Hi guys, welcome to VENTS! How have you been? Great! Thanks for featuring us we really appreciate the support.
Can you talk to us more about your latest single “Meredith”? Did any event in particular inspired you to write this song? The story for the song really came from my imagination. I’d been seeing this relationship between two people who didn’t actually want to be in a relationship and how one of them finally realizes this and tries to explain it to the other. The story fit well with the overall theme of the record so I decided to write it out into a song. Oddly enough, I decided on the name after coming across a mangy old dog at the shelter named Meredith. She seemed like such a mess, covered in her own poop, cowering in the corner and barking at everyone and anything but with this sad, almost sweetness and longing for companionship to her that just stuck with me. I guess it made me think of that imaginary woman I was writing about who acted like she loved everyone and needed their affection but really didn’t care about anything but her own animal desires. Once I saw how well the rhythm of the name fit with the song, I had to use it.
Any plans to release a video for the single? We will not be releasing an official music video for this song but did record a live version on Breakthrough Radio that has a great live video of the performance we released not too long after the song went live.
The single comes off your new album Primitive Smile – what’s the story behind the title? The name came from the mind of my dear friend Jason Mitchell, a brilliant Philadelphia-based poet. I had shown him an early mix of the album and explained to him how we had heavily filtered the musical structures of the album as an experiment on the freedom one might find in restriction. Each song had to be as structurally basic and easy to understand as possible while we simultaneously sought out to be as wild as we possibly could from within those confines. On the album’s second track, there is a theme about the state of the world today and how we aren’t as primitive as we may feel/seem that stood out to both of us along with everyone in the band. With that in mind, we spoke about how these extreme restrictions forcing every song to be as direct as possible and to all have a chorus etc. seemed like an almost sassy or snarky move from the band especially considering the experimental prog rock album it was following. Mitchell then suggested we name it after the archaic smiles from Greek sculpture. The Elegant and beautiful statues of ancient ideals that for some unknown reason all wore these strange grins seemed to fit this album very well, encompassing both the depth of the ideas the album contains and the sense of self awareness we revealed shedding our egos and making our way, naked as we came, into the next season of our lives not unlike what William S. Burroughs once said, “T’aint no sin to take of your skin and dance around in your bones”.
How was the recording and writing process? This album took a little longer than we would have liked. It was actually written in 2012-13 and the plan was to release it that year, but I had a pretty serious shoulder injury that needed surgical repair during that time. Right after I recovered I was hired to write the music to a rock opera, two band members moved out of the country with their families, and our drummer Jeff Gretz started touring with his other bands Zao and From Autumn to Ashes, so things got delayed a few years. Naturally we decided to reproduce, resing, and remix a bunch of the songs after spending so much time with them unfinished (Meredith is actually a total remix of the song which started originally as a ballad), so that took a bit more time but we’re happy to be back on track now and are all healthy and in one place, writing and playing again like before.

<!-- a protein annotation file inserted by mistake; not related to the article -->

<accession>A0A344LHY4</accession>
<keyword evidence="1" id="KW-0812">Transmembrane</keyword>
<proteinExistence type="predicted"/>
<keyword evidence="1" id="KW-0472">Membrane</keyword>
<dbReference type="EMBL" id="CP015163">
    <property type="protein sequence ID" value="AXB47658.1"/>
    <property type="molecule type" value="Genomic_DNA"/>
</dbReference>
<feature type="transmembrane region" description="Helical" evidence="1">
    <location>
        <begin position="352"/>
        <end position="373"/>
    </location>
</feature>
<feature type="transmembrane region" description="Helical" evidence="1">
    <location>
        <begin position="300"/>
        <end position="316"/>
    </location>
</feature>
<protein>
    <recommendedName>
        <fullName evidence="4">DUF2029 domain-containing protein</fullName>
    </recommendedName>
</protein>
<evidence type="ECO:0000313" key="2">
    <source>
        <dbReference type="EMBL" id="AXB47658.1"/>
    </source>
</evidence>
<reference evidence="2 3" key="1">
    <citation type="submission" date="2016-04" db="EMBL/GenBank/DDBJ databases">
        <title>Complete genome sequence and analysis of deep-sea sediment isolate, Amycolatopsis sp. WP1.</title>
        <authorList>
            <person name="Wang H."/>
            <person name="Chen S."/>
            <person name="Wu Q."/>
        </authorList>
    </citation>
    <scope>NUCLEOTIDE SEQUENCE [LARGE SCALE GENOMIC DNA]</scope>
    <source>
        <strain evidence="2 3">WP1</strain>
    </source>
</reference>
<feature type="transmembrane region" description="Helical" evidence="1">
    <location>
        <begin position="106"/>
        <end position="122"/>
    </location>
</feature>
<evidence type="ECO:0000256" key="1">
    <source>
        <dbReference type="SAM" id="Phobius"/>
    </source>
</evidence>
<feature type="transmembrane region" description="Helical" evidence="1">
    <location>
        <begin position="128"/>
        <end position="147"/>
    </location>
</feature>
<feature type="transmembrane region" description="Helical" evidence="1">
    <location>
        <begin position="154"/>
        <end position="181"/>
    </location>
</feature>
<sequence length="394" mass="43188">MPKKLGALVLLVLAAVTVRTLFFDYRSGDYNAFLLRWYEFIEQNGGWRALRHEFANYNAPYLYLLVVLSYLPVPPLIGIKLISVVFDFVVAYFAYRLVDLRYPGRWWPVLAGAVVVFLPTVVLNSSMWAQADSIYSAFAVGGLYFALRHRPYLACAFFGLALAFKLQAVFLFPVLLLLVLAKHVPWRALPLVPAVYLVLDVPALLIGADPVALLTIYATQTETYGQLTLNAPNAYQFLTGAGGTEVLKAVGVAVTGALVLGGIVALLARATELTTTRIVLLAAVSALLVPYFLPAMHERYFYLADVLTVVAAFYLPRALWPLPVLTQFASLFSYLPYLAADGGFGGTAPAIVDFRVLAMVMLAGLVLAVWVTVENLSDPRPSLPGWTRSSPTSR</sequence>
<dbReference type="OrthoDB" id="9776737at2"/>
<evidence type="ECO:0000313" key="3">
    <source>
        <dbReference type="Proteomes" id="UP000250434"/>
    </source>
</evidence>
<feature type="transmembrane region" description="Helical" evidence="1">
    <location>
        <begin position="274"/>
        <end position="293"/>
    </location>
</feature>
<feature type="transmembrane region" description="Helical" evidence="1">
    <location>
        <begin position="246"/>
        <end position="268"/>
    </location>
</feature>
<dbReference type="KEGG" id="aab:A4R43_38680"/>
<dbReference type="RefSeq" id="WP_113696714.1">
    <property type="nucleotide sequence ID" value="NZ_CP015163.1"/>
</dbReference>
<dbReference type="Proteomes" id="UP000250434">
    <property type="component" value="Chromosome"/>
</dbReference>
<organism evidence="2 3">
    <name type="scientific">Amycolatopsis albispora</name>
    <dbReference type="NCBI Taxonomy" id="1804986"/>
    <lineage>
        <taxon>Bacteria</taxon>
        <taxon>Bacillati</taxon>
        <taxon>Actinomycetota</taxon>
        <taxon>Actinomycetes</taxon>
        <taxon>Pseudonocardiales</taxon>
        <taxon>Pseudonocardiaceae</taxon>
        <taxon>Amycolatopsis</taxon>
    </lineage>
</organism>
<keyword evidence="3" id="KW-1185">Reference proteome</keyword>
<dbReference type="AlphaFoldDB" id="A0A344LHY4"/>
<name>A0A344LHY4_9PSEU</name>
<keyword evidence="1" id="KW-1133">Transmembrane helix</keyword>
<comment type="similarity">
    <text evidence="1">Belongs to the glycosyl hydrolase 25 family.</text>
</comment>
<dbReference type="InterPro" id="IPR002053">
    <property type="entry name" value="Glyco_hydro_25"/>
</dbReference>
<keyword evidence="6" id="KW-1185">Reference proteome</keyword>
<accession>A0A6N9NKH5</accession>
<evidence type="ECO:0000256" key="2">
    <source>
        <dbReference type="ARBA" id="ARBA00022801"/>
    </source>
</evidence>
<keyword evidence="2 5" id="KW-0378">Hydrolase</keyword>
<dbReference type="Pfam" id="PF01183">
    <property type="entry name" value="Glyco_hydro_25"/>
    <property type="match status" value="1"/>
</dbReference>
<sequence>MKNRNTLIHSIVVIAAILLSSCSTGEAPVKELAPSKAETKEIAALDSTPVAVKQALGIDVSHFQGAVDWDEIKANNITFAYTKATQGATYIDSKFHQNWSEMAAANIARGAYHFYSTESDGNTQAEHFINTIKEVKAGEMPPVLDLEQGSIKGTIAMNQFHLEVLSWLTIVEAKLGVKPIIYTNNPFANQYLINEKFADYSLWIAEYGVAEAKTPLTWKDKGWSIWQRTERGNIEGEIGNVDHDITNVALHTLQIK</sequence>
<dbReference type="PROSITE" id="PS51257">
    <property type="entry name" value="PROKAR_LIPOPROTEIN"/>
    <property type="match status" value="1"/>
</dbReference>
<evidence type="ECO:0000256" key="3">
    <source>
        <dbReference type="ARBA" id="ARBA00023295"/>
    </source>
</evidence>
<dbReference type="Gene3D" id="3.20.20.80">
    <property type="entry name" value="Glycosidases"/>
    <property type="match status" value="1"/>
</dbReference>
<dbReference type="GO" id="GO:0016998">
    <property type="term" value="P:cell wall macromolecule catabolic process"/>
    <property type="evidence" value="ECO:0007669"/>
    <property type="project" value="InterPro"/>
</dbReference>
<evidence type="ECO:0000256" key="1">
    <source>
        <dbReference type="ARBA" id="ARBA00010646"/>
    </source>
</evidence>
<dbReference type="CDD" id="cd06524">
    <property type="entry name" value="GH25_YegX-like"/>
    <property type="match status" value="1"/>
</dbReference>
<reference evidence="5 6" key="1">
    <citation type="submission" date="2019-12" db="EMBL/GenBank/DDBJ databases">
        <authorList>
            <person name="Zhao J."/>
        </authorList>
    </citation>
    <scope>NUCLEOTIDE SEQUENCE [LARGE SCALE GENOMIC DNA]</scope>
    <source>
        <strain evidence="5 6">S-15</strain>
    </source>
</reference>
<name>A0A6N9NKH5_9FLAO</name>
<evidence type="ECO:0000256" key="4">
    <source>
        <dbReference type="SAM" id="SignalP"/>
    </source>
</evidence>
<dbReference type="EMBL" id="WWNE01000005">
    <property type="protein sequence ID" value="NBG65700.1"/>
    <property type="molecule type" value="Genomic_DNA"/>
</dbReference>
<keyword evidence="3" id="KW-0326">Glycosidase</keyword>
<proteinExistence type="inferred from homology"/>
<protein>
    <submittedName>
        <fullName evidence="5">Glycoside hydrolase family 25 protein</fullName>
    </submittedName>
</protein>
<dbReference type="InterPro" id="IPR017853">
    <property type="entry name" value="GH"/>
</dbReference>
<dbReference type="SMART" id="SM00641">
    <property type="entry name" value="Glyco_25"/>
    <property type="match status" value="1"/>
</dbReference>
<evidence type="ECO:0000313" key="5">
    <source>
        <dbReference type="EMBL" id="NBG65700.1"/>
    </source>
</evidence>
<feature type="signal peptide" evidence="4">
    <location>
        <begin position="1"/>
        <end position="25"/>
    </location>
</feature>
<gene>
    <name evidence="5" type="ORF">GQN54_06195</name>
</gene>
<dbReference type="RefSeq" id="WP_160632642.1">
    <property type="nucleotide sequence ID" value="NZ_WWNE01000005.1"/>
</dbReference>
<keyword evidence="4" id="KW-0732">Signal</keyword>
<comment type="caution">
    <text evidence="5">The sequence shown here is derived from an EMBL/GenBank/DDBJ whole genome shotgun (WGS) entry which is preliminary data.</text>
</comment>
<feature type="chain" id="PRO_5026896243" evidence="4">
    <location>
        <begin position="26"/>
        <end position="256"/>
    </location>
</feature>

What role does Brooklyn plays in your music? Brooklyn has been my home now for almost a decade and I grew up very close by in New Jersey. My mother was born and spent her childhood there, so the place has always been a part of my life. I like the energy and the people. It’s a community I really feel like I belong to which is a nice thing to be able to say about the place you call home. Not everyone is lucky enough to be able to say that, so I think that helps my music and my energies when I’m writing and working on new pieces.
Where did you find the inspiration for the songs and lyrics? Primitive Smile is very much about my life. Though a lot of the stories in it stem more from my thought dreams than from reality, they all pertain to this idea of returning to where the root of your desires stem from. It’s about finding those things, working towards losing the ego that distorts them, and simply letting them be as they are. I guess it’s about me growing up and coming to terms with that.
Any plans to hit the road? For sure. We have a bunch in the works for Europe and the States. Japan is on the radar but we will see if that’s possible at this time. There will be full band tours and me touring solo to get the word out there about the record as much as possible. We are all very excited to be back on the road.
What else is happening next in Emanuel and The Fear’s world? We have a bunch of awesome shows coming up as we approach the album’s release, special events etc. that will be a lot of fun. We have also begun writing a new record and have some new faces in the group. From the way it’s sounding it will be something quite unlike anything we’ve done before and it’s really powerful stuff. Super psyched.